Letters from our readers

On “Obama defends massive spying on Americans

It’s a secret. Let it stay so. A secret court is requested in secret, to give a secret decree, to a secret government to find something secret about the people which will be secret to the government.

And if the government doesn’t like the secrets of any people, a secret operation will secretly whisk away somebody in the night. You might hear it: a yelp, a shout, a call.

But, the operative mentality is, “If you’re not doing anything wrong, you got nothin’ to worry about.” Keep yourself dumb. Keep yourself content. Keep yourself watching the television, entertained and happy. That’s how they like their slaves and cannon fodder.

Michael S
California, USA
10 June 2013

On “NSA whistleblower reveals identity, exposes US government’s ‘architecture of oppression’

As the United States advances further down the path to the status of police state, the Kafkaesque nature of the rationalizations for the spying on American citizens by Obama and his supporters becomes more disturbing with each passing day. The spying is “necessary” to protect American citizens from “terrorists.” The massive abuses of international law that are the defining feature of American foreign policy and that create those “terrorists” from whom Americans need protecting is ignored by the media.

Meanwhile, the spying goes on essentially unregulated. Whistleblowers such as Edward Snowden have revealed the scope of the spying. Legislation gives the NSA the “power” to engage in the spying. Organizations such as the ACLU, however, are denied the right to challenge legality/constitutionality of the legislation that “empowers” the spying on the basis that these organizations lack standing as the people they seek to represent can’t know if they have actually suffered a harm due to the secrecy of the legislation.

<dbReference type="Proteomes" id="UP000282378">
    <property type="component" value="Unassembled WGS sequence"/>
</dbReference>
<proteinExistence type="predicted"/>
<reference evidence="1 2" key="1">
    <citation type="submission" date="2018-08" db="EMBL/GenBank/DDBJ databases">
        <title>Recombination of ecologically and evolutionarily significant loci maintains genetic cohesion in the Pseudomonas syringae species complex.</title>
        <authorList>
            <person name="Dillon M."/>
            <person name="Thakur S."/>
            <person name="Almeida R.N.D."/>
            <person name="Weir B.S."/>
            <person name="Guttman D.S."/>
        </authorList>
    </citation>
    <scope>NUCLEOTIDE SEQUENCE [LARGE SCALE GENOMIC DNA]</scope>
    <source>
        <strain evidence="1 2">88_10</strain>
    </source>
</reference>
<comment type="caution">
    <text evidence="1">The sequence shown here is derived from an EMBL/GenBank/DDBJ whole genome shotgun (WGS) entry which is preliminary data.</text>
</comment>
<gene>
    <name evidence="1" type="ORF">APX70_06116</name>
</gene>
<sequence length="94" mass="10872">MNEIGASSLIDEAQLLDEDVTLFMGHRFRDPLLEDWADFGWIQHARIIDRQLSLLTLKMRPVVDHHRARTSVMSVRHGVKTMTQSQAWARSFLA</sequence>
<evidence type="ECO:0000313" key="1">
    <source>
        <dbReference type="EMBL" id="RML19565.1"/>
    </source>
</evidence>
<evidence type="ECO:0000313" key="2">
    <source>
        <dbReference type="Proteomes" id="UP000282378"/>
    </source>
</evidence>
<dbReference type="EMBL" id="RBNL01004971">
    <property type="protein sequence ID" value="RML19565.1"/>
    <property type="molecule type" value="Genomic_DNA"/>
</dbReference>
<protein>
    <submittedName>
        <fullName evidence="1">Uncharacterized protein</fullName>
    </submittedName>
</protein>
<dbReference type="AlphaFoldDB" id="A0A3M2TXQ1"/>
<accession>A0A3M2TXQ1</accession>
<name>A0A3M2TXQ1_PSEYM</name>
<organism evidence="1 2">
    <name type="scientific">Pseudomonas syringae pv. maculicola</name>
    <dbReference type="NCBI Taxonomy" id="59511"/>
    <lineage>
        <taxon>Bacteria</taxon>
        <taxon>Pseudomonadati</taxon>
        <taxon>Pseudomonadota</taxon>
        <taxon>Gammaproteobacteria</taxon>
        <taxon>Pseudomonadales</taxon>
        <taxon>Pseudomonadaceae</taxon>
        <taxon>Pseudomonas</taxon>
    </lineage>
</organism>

Meanwhile, each evening the media gives us interviews with NSA and military personnel seeking to rationalize the spying on the basis that we have already been protected from attacks by the aforementioned “terrorists” but they can’t tell us when, where, or how so we need to simply trust the very people who seek to overturn the free speech and due process protections of the Bill of Rights. Who needs theatre of the absurd when we have the evening news!

Diane A
Michigan, USA
10 June 2013

On “Building collapse in Philadelphia exposes corruption, lack of government oversight

Thank you for running a follow up piece on this tragedy. When I lived in Philadelphia, I frequented that Salvation Army regularly and was heartbroken to hear about the shoppers and employees killed by criminally negligent developers.

Just like the West, Texas explosion, there has been an attempt to pin the problem on a low-level patsy, but the roots of these tragedies go straight back to the ruthless demands of capital and complicity of capitalist government.

David M
11 June 2013

On Once again, on the filthiness of the makers of Zero Dark Thirty

Very well reported, David. A defense of the methods of a decayed class, using art as the medium to appeal to conflicting emotions of a public that is trying to come to terms with the deterioration of democracy—this is how I interpret the movie.

9 June 2013